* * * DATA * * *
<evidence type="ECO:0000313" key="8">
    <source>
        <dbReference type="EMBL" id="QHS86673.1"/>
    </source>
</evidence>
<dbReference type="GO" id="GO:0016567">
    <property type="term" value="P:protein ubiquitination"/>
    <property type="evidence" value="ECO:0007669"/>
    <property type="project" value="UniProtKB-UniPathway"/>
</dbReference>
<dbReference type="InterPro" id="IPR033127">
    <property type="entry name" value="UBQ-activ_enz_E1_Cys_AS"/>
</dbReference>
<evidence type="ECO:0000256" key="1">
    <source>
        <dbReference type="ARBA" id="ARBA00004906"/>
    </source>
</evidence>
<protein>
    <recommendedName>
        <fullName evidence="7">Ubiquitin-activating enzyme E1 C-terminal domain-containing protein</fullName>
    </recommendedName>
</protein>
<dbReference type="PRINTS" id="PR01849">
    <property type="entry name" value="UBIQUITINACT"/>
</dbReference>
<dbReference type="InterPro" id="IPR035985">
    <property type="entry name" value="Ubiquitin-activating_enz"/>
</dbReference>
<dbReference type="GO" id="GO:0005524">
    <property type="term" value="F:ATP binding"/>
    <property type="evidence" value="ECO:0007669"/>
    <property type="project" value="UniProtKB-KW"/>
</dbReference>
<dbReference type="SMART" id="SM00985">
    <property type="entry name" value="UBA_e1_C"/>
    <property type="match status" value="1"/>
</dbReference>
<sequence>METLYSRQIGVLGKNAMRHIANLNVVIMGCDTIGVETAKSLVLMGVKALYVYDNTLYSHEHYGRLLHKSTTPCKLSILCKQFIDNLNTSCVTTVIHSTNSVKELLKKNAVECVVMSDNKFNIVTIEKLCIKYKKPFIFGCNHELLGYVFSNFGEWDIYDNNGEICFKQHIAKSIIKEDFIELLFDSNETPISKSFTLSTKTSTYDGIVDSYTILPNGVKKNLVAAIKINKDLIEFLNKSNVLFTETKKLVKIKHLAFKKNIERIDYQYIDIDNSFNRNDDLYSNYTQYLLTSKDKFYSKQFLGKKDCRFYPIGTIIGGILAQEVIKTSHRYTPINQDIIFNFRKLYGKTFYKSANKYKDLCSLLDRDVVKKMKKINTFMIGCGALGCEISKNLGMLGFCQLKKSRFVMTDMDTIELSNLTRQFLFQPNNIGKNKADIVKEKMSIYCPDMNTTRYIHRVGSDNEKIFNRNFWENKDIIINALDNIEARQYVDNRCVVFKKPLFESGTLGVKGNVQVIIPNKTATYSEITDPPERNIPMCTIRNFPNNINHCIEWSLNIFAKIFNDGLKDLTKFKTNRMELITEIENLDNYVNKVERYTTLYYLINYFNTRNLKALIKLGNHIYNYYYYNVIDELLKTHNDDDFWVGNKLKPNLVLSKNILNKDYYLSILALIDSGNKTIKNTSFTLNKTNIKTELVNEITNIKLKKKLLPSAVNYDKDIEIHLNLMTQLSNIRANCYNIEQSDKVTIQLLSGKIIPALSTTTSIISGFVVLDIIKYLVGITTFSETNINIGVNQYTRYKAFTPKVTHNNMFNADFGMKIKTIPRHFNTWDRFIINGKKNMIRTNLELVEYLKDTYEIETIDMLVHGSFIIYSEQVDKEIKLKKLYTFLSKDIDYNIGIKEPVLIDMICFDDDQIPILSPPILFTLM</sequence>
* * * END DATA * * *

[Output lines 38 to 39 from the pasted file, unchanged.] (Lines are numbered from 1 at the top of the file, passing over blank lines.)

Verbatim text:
</dbReference>
<sequence>METLYSRQIGVLGKNAMRHIANLNVVIMGCDTIGVETAKSLVLMGVKALYVYDNTLYSHEHYGRLLHKSTTPCKLSILCKQFIDNLNTSCVTTVIHSTNSVKELLKKNAVECVVMSDNKFNIVTIEKLCIKYKKPFIFGCNHELLGYVFSNFGEWDIYDNNGEICFKQHIAKSIIKEDFIELLFDSNETPISKSFTLSTKTSTYDGIVDSYTILPNGVKKNLVAAIKINKDLIEFLNKSNVLFTETKKLVKIKHLAFKKNIERIDYQYIDIDNSFNRNDDLYSNYTQYLLTSKDKFYSKQFLGKKDCRFYPIGTIIGGILAQEVIKTSHRYTPINQDIIFNFRKLYGKTFYKSANKYKDLCSLLDRDVVKKMKKINTFMIGCGALGCEISKNLGMLGFCQLKKSRFVMTDMDTIELSNLTRQFLFQPNNIGKNKADIVKEKMSIYCPDMNTTRYIHRVGSDNEKIFNRNFWENKDIIINALDNIEARQYVDNRCVVFKKPLFESGTLGVKGNVQVIIPNKTATYSEITDPPERNIPMCTIRNFPNNINHCIEWSLNIFAKIFNDGLKDLTKFKTNRMELITEIENLDNYVNKVERYTTLYYLINYFNTRNLKALIKLGNHIYNYYYYNVIDELLKTHNDDDFWVGNKLKPNLVLSKNILNKDYYLSILALIDSGNKTIKNTSFTLNKTNIKTELVNEITNIKLKKKLLPSAVNYDKDIEIHLNLMTQLSNIRANCYNIEQSDKVTIQLLSGKIIPALSTTTSIISGFVVLDIIKYLVGITTFSETNINIGVNQYTRYKAFTPKVTHNNMFNADFGMKIKTIPRHFNTWDRFIINGKKNMIRTNLELVEYLKDTYEIETIDMLVHGSFIIYSEQVDKEIKLKKLYTFLSKDIDYNIGIKEPVLIDMICFDDDQIPILSPPILFTLM</sequence>